The 2020 Atlantic hurricane season came to an end Monday after shattering records and causing devastation across North America.
There were a record 30 named storms, 12 of which made landfall, surpassing the record of 28 named storms in 2005, according to the National Oceanic and Atmospheric Administration, or NOAA. Thirteen of the storms became hurricanes, the second-highest number on record, behind only the 15 in 2005.
"In some ways it was astounding, and it's amazing to see what nature can do," said Matthew Rosencrans, climate testbed director at NOAA's Climate Prediction Center.
Rosencrans said an interconnected set of oceanic and atmospheric conditions that meteorologists use to make predictions all pointed toward a busy season back in May.
"It's been a record-breaking year, which has kept NOAA and the National Weather Service quite busy throughout the entire Atlantic hurricane season providing all the watches and warnings and information we needed to," he said.
An average Atlantic hurricane season — which begins June 1 and ends Nov. 30 — has 12 named storms, six hurricanes and three major hurricanes. This season, by comparison, brought at least double all of those: 30 named storms, 13 hurricanes and six major hurricanes. The number of major hurricanes nearly matched the record of seven set during the 2005 season, according to NOAA.
"The 2020 Atlantic hurricane season ramped up quickly and broke records across the board," acting NOAA Administrator Neil Jacobs said in a summary released last week.
The first two named storms arrived in May, before the season's official start. By the end of July, there had been a record nine named storms. There were so many that the 21-name list of Atlantic tropical cyclones was exhausted with Tropical Storm Wilfred on Sept. 18, with more than two months left in the season.
"For only the second time in history, the Greek alphabet was used for the remainder of the season, extending through the 9th name in the list, Iota," NOAA said in its summary.
The season was not just productive. It was also destructive.
Kerry Emanuel, a professor of atmospheric sciences at the Massachusetts Institute of Technology, said two sets of hurricanes struck at nearly the same places this season, to devastating results.
Category 4 Hurricane Laura and Category 2 Delta struck about 15 miles from each other just six weeks apart in southwest Louisiana in August and October, leaving the community reeling.
Hurricane Laura, which struck on Aug. 27, was one of the strongest storms to make landfall in the United States, with sustained winds of 150 mph.
Later in the season, Hurricane Iota churned toward Nicaragua as a powerful Category 5 storm before reaching land as a Category 4 on Nov. 16 with maximum sustained winds near 155 mph. The storm wreaked havoc at nearly the same location that Category 4 Hurricane Eta had hit two weeks earlier.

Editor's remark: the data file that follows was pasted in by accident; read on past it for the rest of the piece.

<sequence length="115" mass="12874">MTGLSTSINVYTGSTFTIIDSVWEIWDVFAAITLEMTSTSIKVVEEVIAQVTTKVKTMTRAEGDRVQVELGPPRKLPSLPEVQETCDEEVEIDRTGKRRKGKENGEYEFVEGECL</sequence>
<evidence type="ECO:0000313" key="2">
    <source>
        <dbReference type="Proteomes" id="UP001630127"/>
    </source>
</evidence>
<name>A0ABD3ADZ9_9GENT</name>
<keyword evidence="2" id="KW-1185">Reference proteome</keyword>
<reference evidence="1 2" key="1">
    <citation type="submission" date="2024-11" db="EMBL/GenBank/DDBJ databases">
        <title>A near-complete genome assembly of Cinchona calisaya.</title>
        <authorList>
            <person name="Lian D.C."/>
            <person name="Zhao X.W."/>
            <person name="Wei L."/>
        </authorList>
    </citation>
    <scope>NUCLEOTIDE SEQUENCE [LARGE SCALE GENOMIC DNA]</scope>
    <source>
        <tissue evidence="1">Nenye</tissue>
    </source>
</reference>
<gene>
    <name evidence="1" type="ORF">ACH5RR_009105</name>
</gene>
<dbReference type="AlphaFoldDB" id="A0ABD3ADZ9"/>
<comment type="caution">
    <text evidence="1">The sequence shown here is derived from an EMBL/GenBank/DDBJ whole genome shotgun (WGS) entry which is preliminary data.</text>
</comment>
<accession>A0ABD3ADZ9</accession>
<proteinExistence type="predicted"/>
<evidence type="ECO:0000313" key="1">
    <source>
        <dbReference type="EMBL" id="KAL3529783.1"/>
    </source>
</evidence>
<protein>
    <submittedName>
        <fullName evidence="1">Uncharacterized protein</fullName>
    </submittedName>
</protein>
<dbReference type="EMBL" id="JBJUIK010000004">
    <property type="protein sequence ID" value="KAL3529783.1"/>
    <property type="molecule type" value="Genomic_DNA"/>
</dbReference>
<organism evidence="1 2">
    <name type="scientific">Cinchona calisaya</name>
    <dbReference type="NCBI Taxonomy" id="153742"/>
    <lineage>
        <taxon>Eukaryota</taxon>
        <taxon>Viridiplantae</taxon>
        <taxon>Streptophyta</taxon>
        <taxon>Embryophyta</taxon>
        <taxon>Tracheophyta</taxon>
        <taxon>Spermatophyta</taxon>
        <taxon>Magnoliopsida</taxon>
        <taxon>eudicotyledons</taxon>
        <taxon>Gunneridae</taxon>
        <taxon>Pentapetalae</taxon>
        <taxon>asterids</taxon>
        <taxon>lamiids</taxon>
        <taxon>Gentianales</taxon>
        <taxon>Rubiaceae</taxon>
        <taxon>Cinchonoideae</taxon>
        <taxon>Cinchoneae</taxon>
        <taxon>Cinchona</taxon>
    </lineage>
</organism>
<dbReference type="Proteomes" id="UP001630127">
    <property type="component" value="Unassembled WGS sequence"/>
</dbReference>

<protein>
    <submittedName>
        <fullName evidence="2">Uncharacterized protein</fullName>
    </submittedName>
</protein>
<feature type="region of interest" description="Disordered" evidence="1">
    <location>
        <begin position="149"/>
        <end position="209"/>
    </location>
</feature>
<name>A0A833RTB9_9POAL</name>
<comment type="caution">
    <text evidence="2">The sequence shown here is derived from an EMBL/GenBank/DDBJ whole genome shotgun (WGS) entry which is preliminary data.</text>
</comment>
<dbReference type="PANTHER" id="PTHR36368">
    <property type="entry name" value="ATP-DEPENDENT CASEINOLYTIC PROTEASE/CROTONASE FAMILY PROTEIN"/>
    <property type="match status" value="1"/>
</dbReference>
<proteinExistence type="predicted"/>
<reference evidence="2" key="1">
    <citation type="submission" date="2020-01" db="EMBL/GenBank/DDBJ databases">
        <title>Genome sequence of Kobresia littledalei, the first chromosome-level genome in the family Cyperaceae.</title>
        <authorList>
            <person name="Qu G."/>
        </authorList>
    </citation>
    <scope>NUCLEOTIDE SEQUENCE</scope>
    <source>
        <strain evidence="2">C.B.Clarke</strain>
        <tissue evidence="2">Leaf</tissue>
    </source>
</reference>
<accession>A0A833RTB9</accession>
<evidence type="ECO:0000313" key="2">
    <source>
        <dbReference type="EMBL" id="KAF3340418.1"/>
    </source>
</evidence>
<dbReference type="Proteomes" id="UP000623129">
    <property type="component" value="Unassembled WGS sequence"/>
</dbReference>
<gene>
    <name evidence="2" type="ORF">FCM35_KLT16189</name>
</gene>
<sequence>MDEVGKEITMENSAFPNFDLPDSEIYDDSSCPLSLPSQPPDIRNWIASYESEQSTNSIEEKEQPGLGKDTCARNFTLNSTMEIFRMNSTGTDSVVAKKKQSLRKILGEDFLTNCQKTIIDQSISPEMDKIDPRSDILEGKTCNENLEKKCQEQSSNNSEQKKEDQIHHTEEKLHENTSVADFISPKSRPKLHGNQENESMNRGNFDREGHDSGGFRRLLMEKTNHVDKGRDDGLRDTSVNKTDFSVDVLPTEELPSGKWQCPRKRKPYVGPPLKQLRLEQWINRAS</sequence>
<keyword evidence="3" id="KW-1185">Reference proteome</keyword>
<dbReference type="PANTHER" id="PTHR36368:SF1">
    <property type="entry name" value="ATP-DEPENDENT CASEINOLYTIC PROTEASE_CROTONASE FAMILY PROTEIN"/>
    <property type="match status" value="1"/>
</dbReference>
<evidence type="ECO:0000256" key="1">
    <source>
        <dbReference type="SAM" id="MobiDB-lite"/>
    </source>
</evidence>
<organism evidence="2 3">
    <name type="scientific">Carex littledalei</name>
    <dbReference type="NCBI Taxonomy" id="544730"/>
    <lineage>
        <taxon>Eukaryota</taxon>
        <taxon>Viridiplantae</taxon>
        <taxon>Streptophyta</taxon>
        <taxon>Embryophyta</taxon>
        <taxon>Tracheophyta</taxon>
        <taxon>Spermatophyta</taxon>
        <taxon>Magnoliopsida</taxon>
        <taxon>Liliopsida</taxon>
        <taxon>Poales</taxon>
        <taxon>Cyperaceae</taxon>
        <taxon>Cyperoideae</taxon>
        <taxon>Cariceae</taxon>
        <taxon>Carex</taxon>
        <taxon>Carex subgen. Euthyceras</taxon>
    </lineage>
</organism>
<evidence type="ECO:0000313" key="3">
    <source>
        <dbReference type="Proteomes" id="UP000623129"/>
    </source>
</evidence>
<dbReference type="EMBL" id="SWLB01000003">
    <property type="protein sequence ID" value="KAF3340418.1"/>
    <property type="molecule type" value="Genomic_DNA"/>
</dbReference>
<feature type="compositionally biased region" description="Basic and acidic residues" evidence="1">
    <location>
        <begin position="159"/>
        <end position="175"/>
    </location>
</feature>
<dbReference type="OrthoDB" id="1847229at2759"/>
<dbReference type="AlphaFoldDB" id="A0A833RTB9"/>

The storms caused flooding and mudslides that forced thousands of people to evacuate.
Emanuel said storms could bring more damage in the future as temperatures get warmer around the globe and storms cause more rain, "and that's really important, because far and away water is a big killer in hurricanes."
"We're beginning to see that in the data that storms are raining more," he said.
He also said that because storms were more intense and because sea levels were higher, experts expect the problem to worsen with storm surges.
Asked whether there could be more record hurricane seasons, he said: "We're certainly going to have ups and downs. We're going to have quiet seasons and busy seasons, there's no doubt about that.
"The one thing I think we're confident of is we're going to, in general, start seeing more intense storms unless we do something about the greenhouse gases and we're going to see wetter and wetter storms causing more flood problems," he said.
Rosencrans said the Atlantic season has been "anomalous" in that it has produced major hurricanes, such as Eta and Iota, through November, when storms usually are fewer and less severe.
He warned people to take hurricane season seriously from beginning to end and to know that a season can extend beyond an official end date.
"We saw it start in May and go all the way into November," he said. "So just getting prepared early and being prepared for the entire season. We really saw a full season this year. It's really important for people to understand."